November 18, 2017 / 29 Cheshvan 5778
I have a confession to make. Growing up in Pontiac, Michigan I was a nerd. Actually, I was an uber nerd. I was a ham radio operator. I used to get my kicks building radios out of Heathkits – some of you are old enough to remember them. I entered science fairs. I spent countless hours in our basement playing with my chemistry set (and more than once scaring the daylights out of my mother.) And my reading outside of school was confined to Popular Science, Popular Mechanics, Scientific American and some obscure magazines known only to fellow ham radio operators called QST and 73. If you don’t know what they are, don’t ask.
Now I was very fortunate because I was rescued from a life of eternal nerdom by Pearl Jacobstein, my high school librarian. Being the good nerd that I was, I spent a lot of time in the library. After faithfully doing my homework, I would check out books on science, math and ham radio. One day Mrs. Jacobstein gently suggested that I might try reading something else. She was a very smart woman. She did not start with literature or poetry. Instead, she encouraged me to read a biography of Isaac Newton. From Isaac Newton I gravitated (sorry about the pun) to biographies of other great historical figures, and not just scientists. Then she encouraged me to start reading history and from history I made my way to literature.
I owe a lot to Mrs. Jacobstein. She encouraged me to broaden my horizons, intellectually and otherwise. She became a good friend and would write one of my three letters of recommendation to college – to MIT of course. I never completely got over my fascination with science and math.
Sadly, people today are far less likely to encounter a Mrs. Jacobstein. Why do I say that? After all, we still have high school librarians. But instead of turning to other people to suggest what we might read, all too often we now rely on technology. Buy a book from Amazon, here are five more just like it. You liked that song on Pandora or Spotify? Here are dozens more from the same genre. Did you watch a movie on Netflix? They keep suggesting over and over more of the same even if you thought the last movie was a dud. Buy a particular product or worse yet, make a donation to support a good cause and you will be overwhelmed by suggestions that you might want to buy similar products or support similar causes.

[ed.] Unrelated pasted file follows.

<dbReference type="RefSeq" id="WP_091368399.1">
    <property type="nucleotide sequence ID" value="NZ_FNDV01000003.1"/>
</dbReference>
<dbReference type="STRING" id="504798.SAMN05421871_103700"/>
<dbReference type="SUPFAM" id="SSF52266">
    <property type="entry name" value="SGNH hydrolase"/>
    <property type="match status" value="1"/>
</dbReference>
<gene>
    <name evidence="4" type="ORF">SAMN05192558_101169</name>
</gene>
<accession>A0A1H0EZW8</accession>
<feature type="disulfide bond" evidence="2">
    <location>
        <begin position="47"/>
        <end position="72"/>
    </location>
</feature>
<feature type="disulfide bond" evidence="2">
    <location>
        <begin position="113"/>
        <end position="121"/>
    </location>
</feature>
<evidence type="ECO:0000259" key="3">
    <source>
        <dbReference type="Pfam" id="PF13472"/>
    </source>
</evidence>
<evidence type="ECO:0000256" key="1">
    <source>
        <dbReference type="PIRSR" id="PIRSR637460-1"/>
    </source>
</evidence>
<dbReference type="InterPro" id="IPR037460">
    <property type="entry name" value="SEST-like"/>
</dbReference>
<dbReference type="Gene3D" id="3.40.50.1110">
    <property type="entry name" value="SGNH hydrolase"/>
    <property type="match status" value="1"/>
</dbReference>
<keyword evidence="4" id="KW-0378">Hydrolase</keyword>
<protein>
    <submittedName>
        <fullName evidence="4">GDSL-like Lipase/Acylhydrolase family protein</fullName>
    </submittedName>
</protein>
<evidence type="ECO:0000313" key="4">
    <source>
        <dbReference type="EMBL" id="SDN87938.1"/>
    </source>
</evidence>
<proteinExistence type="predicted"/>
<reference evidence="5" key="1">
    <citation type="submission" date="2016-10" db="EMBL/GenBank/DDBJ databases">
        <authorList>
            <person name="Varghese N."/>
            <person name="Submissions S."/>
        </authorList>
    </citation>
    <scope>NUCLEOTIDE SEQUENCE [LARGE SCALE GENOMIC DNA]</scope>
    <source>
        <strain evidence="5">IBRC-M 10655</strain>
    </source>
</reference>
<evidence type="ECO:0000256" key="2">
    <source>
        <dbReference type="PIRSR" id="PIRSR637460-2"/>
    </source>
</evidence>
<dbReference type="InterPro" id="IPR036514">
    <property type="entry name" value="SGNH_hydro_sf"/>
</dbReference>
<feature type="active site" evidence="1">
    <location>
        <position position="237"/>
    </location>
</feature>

We have become the extrapolated sum total of our clicks, each one reinforcing our existing preferences, beliefs and tendencies. And for those who are single, this technology even extends to your love life. Whether you rely upon J-Date, Match.com, or other websites, algorithms match you with others with common backgrounds, interests and preferences.
An aside. Adele and I were fixed up on a blind date by our roommates. When we met, there was instant attraction (at least on my part. It took Adele a bit longer.) But the reason I tell this story is that on paper we had very little in common. I liked to watch sports on TV. She did not. She had a great interest in art and classical music. At the time, I did not. I liked to play hockey. She liked to folk dance. I could go on. We have often commented that if we had only looked at each other’s J-Date profile we never would have met. Luckily for us, our roommates (who got married a week before we did) could see past our superficial differences. And every year for the past 42 years we have toasted them on our anniversary.
Unfortunately, given our dependence on technology, many of us lack the equivalent of a Mrs. Jacobstein or perceptive roommates to push us out of our comfort zone and to encourage us to try new things, and in the process, to become better, more interesting people. Instead we are reduced to swiping right or left, both literally and figuratively. Rather than expanding our world, it often just gets narrower.
I fear that this technology enabled world has other consequences. The same digital technology that caters to our preferences in books, movies, and music, also permits us to self-select how we get our news and information. Moreover, it allows us to get in a form that just reinforces our existing beliefs.